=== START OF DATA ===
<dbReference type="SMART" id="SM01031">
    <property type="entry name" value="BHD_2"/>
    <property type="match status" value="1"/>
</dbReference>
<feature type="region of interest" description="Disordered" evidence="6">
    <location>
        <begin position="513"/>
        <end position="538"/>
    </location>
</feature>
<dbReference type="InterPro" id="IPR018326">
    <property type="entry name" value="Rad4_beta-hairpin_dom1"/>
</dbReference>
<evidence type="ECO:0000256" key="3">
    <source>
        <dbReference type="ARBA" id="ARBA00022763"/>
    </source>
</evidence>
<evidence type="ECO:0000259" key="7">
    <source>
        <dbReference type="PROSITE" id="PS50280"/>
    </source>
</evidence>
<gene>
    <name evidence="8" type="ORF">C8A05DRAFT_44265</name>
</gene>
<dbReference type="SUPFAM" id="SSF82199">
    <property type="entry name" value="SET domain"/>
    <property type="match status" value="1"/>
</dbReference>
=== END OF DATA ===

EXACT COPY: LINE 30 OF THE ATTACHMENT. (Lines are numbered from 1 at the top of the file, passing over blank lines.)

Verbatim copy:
</dbReference>